OEM Solutions

Artificial Intelligence: Accelerating Innovation in Hundreds of Fields

Although the concept and definition of artificial intelligence (AI) is still morphing as the technology matures, generally it is the idea of building machines that can think like humans. The term machine learning (ML) is used to describe the idea of teaching computers to learn in the same way humans do. It represents the leading edge of AI.

AI is not a new concept, and this concept is in use since last many decades. For instance, think about a company which used to develop industrial control systems. They could be as primary industrial IoT systems. It used to take readings from sensors located inside the machines, parse them through simple processing scripts, and then send the outputs over a wire to control equipment on the factory floor. 


How times have changed! Today’s industrial IoT systems are far more capable on some dimensions:

  • Sensors are much more accurate and measure different types of inputs, including pressure, friction, vibration, and appearance
  • Communications have higher capacities and reliability, enabling wired and wireless connectivity over longer distances
  • The ability to handle big data flowing in from the edge


This last point not only refers to faster processing, larger storage volumes, and more bandwidth - it also refers to the increased ability to derive insights and take immediate action based on them automatically with Artificial intelligence (AI). This underlying technology trend has been re-ignited by the explosion of sensors’ data – Industrial IoT data - and has started to transform operations at the edge, leading to new and exciting possibilities.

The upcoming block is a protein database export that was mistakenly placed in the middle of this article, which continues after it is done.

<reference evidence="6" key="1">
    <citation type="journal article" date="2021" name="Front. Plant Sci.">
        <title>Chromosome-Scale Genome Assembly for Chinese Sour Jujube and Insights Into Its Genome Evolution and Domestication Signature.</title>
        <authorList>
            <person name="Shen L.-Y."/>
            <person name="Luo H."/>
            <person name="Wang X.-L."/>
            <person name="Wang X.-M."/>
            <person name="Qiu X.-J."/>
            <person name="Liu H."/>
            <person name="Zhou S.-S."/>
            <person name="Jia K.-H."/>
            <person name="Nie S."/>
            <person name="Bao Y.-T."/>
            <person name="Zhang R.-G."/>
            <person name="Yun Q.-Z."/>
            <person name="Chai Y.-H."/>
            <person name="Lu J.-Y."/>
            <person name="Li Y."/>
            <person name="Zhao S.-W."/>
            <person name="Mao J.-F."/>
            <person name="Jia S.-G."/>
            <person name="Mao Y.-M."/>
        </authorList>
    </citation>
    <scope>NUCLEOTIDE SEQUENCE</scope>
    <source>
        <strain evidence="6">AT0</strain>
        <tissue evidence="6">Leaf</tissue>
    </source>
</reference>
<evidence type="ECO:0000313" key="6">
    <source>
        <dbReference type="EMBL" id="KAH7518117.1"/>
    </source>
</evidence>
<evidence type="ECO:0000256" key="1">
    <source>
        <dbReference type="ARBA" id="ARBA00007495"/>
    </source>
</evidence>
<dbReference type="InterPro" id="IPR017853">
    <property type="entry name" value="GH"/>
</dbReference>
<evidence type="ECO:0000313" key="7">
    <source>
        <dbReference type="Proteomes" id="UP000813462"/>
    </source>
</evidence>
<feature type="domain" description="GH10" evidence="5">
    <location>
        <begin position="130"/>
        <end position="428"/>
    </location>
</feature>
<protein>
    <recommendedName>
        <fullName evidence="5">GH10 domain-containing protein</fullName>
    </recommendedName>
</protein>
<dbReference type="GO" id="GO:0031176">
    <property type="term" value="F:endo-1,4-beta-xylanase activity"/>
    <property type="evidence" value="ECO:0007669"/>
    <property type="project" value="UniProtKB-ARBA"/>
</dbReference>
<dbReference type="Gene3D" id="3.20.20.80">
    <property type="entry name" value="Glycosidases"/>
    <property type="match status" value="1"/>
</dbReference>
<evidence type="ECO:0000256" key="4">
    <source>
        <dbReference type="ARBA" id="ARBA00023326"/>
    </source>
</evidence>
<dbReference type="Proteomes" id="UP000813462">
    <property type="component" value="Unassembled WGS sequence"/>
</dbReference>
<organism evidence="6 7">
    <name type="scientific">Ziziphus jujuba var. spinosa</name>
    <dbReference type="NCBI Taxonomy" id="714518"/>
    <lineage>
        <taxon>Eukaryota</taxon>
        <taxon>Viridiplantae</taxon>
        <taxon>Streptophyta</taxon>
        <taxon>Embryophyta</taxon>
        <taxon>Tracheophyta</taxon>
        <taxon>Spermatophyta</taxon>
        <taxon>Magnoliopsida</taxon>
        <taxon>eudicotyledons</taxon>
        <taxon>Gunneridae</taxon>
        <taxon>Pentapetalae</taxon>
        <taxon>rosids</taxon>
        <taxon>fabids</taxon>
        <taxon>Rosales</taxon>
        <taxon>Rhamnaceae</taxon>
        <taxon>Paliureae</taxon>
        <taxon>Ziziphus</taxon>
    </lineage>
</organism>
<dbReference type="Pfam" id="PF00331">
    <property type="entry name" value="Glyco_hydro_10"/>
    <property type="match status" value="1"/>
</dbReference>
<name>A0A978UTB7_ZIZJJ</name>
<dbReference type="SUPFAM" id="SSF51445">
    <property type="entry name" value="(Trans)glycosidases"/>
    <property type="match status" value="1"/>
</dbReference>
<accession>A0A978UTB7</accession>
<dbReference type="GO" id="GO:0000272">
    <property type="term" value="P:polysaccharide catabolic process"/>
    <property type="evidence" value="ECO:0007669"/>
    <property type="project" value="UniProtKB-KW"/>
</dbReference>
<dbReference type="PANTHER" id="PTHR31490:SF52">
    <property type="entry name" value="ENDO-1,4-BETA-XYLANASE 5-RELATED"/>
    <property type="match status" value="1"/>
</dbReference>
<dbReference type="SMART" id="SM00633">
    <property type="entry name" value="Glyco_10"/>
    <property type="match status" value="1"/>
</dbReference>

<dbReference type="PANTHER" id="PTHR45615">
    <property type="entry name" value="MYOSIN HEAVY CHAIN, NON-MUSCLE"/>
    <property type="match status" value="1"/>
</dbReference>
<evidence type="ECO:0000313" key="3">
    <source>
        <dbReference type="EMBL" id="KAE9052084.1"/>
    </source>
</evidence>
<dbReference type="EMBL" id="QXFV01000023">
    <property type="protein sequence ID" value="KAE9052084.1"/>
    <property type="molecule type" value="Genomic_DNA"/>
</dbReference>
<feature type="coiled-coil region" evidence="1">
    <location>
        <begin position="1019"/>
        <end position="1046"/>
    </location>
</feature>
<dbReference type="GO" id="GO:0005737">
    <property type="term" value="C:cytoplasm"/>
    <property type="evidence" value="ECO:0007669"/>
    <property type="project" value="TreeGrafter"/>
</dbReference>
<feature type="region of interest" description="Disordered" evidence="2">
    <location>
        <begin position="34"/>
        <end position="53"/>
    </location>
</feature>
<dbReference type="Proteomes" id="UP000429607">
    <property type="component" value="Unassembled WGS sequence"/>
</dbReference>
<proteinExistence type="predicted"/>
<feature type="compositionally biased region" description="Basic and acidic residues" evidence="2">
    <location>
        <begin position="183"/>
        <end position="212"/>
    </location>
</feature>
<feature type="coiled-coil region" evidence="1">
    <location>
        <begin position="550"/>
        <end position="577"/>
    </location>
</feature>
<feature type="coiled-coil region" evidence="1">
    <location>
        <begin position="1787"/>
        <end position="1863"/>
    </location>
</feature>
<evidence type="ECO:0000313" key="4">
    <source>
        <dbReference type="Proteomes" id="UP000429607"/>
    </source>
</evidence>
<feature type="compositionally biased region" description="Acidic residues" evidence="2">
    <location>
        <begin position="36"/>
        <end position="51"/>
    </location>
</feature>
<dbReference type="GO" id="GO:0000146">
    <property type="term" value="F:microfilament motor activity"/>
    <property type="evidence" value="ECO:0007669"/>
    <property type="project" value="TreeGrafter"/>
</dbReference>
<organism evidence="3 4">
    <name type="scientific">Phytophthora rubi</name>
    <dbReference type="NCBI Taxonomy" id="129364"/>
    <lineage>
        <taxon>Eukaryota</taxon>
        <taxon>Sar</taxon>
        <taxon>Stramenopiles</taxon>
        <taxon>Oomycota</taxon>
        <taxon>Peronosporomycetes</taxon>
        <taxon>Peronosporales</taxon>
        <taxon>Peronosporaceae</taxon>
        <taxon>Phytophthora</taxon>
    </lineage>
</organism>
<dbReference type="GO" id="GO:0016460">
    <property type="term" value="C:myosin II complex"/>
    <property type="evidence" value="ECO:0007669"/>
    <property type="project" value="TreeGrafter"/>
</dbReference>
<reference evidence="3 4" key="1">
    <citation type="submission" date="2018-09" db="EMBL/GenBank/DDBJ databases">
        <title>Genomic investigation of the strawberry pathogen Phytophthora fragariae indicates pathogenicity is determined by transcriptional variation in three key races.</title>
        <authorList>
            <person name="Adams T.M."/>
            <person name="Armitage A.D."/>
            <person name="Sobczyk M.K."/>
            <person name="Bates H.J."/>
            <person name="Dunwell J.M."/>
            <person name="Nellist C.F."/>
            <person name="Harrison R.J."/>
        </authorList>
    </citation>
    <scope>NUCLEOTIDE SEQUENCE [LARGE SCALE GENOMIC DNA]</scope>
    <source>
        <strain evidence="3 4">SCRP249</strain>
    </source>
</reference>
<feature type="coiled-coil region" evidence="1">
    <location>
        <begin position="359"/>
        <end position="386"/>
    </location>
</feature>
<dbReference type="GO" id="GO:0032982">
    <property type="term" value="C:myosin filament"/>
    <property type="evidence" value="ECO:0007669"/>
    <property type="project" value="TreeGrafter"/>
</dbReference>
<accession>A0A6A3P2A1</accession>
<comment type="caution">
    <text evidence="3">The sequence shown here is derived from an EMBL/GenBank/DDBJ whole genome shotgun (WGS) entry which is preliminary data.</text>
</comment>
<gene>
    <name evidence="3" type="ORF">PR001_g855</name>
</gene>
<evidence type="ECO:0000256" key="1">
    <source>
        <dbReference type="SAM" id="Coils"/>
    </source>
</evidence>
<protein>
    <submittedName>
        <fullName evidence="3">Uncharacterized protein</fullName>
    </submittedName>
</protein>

Impact of AI in different verticals

AI in Health

  • Self-testing leading to diet, supplement and exercise advice 
  • Hospital re-admission prediction
  • Personalised drugs
  • Background scanning of digital footprints to predict disease 
  • Home monitoring, e.g., fall monitoring, habit monitoring


AI in Retail

  • AI robots continuously track inventory on shelves 
  • Computer vision + deep learning for auto-checkout 
  • Machine learning to detect sources of counterfeits 
  • Machine-learning personalization 
  • Auto-login and facial recognition 
  • Real-time store pricing


AI in Electric Utilities

  • Predictive maintenance of field gear 
  • Machine learning-based forecasting maximises different energy sources 
  • Self-generation use or selling of power
  • Drones and on-site robots look for faults 
  • Sensors and machine learning micro adjust generation efficiency 
  • Virtual agents automate call centers


AI in Farming

  • Drones and hi-res cameras to identify “precision” farming needs 
  • Robots for precision farming – Drones, robots, and cameras for physical security 
  • Machine learning to determine optimum lighting and nutrition for vertical farming 
  • Robots for crop picking and processing 
  • Self-driving farm machinery 
  • Multi-variable prediction for optimum plant and harvest timing